Cash flows on the rise among SMSFs
The increased contributions and withdrawals for SMSFs during the March quarter suggest SMSFs are taking proactive steps to prepare for the transfer balance cap, according to a major administration platform.
SuperConcepts executive manager of SMSF technical and strategic solutions Philip La Greca says the cash flow in and out of SMSFs have increased over the March quarter.
Mr La Greca told SMSF Adviser that there are three main reasons why the contributions and withdrawals for SMSFs have risen.
“With the contribution rules, we know there’s obviously this one-off window, the $540,000 last chance non-concessional contribution [that can be made] before 30 June,” he said.
He said some SMSF trustees are utilising their withdrawals in order to make contributions because it may produce a better tax position.
“Remember the contribution goes in as a tax-free component into any future pension that they might start, and remember you get to choose which pension you keep post July, it’s not automatically last in, first out.
“They won’t be able to do that post 1 July because if they’ve got over $1.6 million, they can’t put any non-concessional in, so it’s partly that last-minute opportunity.”
Mr La Greca said members are also equalising balances between spouses.
“They’re pulling it out and instead of putting it into their own account, they put it in the spouse’s account so that [they] both have $1.6 [million] in pension phase,” he said.
“We’re [also] seeing some people who are basically making the decision that because they’re modestly over the $1.6 million, that from a tax view point, it [may not] be worthwhile keeping it in the super system.”
This will depend on what assessable income they have outside of super, Mr La Greca said.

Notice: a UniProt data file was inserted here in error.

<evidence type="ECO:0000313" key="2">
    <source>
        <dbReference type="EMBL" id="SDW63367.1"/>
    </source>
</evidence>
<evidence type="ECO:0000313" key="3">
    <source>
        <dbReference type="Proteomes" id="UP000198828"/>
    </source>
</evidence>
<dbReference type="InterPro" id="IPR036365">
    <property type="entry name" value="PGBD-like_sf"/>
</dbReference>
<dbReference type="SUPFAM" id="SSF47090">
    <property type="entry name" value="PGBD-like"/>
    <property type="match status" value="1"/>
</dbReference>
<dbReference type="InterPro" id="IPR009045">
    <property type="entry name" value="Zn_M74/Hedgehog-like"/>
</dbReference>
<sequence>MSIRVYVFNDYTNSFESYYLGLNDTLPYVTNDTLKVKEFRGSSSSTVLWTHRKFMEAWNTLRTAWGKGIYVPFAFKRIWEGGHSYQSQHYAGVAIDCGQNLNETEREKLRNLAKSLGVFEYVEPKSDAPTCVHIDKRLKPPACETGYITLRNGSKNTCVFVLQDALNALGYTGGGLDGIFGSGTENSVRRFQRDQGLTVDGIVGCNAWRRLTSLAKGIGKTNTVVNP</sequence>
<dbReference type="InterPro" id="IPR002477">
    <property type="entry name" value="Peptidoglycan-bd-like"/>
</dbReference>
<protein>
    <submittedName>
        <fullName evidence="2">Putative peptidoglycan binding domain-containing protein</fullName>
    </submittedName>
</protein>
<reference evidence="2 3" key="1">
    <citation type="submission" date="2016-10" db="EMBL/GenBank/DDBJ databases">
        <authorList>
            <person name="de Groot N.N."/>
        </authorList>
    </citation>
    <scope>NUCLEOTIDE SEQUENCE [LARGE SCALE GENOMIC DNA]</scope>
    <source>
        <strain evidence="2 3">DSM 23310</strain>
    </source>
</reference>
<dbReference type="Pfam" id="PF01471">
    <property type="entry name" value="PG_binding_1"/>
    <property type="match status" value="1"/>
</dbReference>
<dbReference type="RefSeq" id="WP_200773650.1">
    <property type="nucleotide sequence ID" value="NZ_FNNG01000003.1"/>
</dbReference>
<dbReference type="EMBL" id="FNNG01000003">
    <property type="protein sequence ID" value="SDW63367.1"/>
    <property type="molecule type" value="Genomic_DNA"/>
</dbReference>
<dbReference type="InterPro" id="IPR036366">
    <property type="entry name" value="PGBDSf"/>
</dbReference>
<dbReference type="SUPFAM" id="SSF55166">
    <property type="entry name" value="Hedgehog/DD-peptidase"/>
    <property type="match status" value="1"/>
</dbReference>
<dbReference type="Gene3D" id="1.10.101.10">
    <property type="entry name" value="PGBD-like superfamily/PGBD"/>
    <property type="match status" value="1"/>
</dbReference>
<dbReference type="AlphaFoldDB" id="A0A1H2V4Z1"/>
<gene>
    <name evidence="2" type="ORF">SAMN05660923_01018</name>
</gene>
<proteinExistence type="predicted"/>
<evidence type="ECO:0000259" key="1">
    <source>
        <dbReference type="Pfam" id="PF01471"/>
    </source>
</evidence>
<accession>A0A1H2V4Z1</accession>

“There’s three choices – one is to make their super more tax efficient by using non-concessional contributions; use it to make non-concessional contributions to their spouse because either [they] can’t or it’s part of this equalisation of trying to have both members at $1.6 million in pension phase; or in some cases, is it worth keeping the extra in super because of the tax rate differentials between inside and outside?
“There’s obviously a reasonable manner of advice in this space in order [for trustees] to be able to make some of these informed decisions, to make these choices, so that’s a good thing. We’ve obviously seen this in the March quarter and we expect it to continue, as more and more people became aware of exactly what the rules [are].”
On the other hand, trends with investments, have remained relatively stable for SMSFs, based on some of the data from the SuperConcepts’ system.
“In other words, they haven’t been worried about investment choice per se, I think it’s more about the strategic issues that they’ve been focusing on, ‘So what should I do with how much money I’ve got in the super fund?’ rather than, ‘Oh, should I be in Australian equities or should I be in cash or should I be in property?’,” Mr La Greca said.
Miranda Brownlee is the deputy editor of SMSF Adviser, which is the leading source of news, strategy and educational content for professionals working in the SMSF sector.
Since joining the team in 2014, Miranda has been responsible for breaking some of the biggest superannuation stories in Australia, and has reported extensively on technical strategy and legislative updates. Miranda has also directed SMSF Adviser's print publication for several years.
Miranda also has broad business and financial services reporting experience, having written for titles including Investor Daily, ifa and Accountants Daily.